Behind the Studio: Desert tunes and reincarnation with Immovable Objects

Matt Gagin & Paul Balmer of Immovable Objects. Photo Copyright © Tim Peacock.

I took awhile to write this, because there’s an odd pressure that comes from writing an article about one of your friends. But I have to share all of the recent developments from local instrumental geniuses Immovable Objects, and their soon to be completed full length album. It’s not out yet. I totally got to hear it while it’s being completed. Definitely insert giddy music geek exclamations here.

I’ve had the pleasure of getting the chance to spend numerous amounts of time in the studio with Immovable Objects, watching guitarist Matt Gagin work his magic and direct his band mates and friends in what is shaping up to be an incredibly impressive array of both musicianship and creativity. And no, that statement isn’t biased; I’m being serious. There was no detail left unturned, no note left untampered with in the best way possible during the studio process behind these songs, and when all is said and done and the album is completed, you’ll know exactly what I mean.

And Now……….Behind the Studio….kind of an inside joke, sorry about that.

Day One
The guys of Immovable Objects operate like a well-oiled machine one moment, and then slip into a bit of a lever that’s gone just a bit haywire. At any moment, the verbal absurdities are playfully flying, and I’m just making sure I don’t get hit by any of the crossfire (I come out unscathed  — no one seems to notice me when they’re too busy thinking of the next interesting burn they can come up with!) It was a fun diversion to watch the guys morph from depending on one another to taking playful jabs; from relying on each other’s musical cues to making fun of each other’s photography styles (which is only bound to happen, with two photographers in the band.) Their friendship is full of dynamic.

Tim & Matt of Immovable Objects. Photo copyright of Ted Donovon.

It is a dynamic that’s really mirrored in all of their music. When it comes to instrumental rock, there are the typical comparisons: Explosions in the Sky, Mogwai. Then there’s the atypical idea of an instrumental rock group that has probably subconsciously painted their personal charismas into their music. Immovable Objects will definitely satisfy the die-hard instrumental fan, but they also deliver a bit of a roller-coaster that some of those fans are not used to receiving. Rather than settle on one riff or one note, the band wants to build upon it, sometimes quickly, before dropping you down the several-feet-tall thrill towards the twists and turns that come next. They want to play around with sound and create not just music, not just emotions, but environment. At one point, sound engineer Mario joked that some of their tunes were great “desert playing” songs, causing the guys to run wild with the idea. Guitarist Paul Balmer joked that each copy of the album comes with “a hit of acid and a hit of ecstasy.” Well, don’t get too excited and quote them on that. Or maybe go ahead, since I did just quote them on that.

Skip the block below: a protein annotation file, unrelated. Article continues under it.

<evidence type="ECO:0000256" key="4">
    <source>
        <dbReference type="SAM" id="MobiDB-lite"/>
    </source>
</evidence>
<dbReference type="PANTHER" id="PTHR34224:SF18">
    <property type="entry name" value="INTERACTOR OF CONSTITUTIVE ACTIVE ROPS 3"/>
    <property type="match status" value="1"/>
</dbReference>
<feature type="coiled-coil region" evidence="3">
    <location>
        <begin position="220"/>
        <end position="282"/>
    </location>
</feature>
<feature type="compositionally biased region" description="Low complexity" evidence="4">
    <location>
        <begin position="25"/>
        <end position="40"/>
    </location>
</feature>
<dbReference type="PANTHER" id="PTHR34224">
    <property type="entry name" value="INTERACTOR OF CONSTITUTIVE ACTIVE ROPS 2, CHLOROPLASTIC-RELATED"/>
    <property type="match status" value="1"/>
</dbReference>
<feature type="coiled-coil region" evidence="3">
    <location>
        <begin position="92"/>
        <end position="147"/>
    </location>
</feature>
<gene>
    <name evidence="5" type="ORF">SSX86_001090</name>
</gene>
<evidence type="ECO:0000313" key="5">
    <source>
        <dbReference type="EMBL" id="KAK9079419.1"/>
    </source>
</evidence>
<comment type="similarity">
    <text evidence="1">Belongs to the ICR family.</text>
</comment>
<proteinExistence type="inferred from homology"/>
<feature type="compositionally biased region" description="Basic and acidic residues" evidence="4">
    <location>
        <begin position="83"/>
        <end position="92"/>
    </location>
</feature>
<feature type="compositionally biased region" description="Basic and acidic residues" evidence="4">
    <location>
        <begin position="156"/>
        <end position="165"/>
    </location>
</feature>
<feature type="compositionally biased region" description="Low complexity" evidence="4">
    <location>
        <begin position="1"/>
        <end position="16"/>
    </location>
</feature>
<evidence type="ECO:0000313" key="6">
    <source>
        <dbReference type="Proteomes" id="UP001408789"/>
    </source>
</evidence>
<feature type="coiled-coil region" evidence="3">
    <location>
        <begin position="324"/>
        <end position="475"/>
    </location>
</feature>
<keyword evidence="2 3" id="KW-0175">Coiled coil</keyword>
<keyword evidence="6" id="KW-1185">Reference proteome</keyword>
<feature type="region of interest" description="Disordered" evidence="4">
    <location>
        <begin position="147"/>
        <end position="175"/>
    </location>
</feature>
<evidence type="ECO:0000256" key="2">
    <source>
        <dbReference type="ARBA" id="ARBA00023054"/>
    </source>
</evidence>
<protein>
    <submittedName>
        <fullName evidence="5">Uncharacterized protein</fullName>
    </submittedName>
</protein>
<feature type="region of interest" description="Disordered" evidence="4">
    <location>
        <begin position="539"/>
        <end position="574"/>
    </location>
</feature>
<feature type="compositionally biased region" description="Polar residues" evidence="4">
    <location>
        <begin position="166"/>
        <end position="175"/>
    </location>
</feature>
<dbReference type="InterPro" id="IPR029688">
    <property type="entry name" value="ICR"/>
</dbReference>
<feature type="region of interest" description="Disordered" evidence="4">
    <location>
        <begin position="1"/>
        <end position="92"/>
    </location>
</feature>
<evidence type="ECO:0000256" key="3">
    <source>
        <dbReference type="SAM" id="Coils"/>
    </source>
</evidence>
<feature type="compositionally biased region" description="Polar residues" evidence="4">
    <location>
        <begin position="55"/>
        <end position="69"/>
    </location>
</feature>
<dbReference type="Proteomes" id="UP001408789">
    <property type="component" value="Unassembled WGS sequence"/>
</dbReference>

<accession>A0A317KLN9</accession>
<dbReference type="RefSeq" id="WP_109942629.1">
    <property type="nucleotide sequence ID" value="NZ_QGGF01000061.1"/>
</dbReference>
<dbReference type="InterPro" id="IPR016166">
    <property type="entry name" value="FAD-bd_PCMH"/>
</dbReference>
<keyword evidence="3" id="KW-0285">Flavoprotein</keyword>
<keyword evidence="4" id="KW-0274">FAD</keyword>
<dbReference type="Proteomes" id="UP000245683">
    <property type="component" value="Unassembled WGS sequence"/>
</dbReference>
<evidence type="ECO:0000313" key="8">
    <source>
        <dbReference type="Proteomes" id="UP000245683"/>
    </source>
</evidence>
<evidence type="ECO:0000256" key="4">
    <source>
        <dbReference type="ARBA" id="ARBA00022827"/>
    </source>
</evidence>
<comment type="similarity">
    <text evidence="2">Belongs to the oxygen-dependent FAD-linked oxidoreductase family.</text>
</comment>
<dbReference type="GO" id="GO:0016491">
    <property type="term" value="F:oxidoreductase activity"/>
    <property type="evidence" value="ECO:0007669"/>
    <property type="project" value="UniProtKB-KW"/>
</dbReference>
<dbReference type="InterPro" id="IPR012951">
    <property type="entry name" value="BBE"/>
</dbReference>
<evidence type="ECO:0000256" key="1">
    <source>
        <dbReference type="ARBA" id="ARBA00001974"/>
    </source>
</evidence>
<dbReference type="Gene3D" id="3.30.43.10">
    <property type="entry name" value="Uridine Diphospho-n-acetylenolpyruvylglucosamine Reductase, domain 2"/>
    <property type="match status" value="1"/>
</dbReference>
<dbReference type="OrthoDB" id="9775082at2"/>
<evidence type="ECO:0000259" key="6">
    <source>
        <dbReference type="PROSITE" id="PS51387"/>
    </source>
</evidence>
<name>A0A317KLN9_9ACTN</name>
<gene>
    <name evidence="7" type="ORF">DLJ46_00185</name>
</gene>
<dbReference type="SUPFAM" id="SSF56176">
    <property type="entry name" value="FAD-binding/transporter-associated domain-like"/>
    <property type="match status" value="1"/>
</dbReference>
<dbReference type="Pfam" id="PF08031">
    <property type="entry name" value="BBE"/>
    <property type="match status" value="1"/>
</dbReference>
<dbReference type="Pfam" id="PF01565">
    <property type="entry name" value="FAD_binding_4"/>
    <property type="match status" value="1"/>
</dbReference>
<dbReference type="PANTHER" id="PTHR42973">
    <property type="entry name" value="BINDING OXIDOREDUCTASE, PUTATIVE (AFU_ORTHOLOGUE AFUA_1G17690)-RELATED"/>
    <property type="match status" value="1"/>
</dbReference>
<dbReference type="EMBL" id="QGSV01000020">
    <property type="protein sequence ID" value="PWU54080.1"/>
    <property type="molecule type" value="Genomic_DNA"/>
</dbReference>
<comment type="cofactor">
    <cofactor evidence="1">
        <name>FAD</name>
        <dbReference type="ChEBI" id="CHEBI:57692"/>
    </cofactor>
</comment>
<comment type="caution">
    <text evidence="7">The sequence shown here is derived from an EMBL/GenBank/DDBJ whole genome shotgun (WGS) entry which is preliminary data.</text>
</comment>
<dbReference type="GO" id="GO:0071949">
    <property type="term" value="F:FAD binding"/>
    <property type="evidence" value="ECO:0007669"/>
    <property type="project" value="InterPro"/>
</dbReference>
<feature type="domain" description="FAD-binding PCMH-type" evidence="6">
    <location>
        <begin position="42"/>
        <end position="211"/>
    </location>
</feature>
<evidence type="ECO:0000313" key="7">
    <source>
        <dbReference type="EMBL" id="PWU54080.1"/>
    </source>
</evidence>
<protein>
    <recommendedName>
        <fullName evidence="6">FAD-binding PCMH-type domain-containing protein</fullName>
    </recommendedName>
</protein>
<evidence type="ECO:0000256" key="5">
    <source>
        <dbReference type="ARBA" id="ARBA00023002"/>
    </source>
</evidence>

I stayed behind the scenes as much as possible and worried about the effect of my photography flash blinding them while they were recording the latest guitar part. And since they were recording some of their instruments on tape, I think the pressure was on. But the guys worked like champs, and might possibly be paparazzi ready since I wasn’t the only one snapping the shots. In between songs, there was no “in between” time. When drummer Ted Donovon and bassist Tim Peacock weren’t hashing out their parts, they were taking turns in a battle royale of photography wits: elaborately snapping photos, talking a little smack, and then admiring the other guy’s work in the end. They were probably still going at it when I had to say goodbye. I was tired and I hadn’t done anything but watch the magic happen!

Day Two
Imagine my surprise when I was invited to come back again. After wrecking one complete roll of black and white film because I haven’t quite mastered the technique of bouncing a flash with a business card — or any other photography technique, for that matter — I felt that redemption would be mine! What I didn’t expect was the transitioning of all of this music to blow me away. While I was concentrating on making sure I had enough film and reminding myself to record some of the hilarious things that the guys said between takes, I had forgotten for just a brief moment what I was really doing, which was attending a studio session.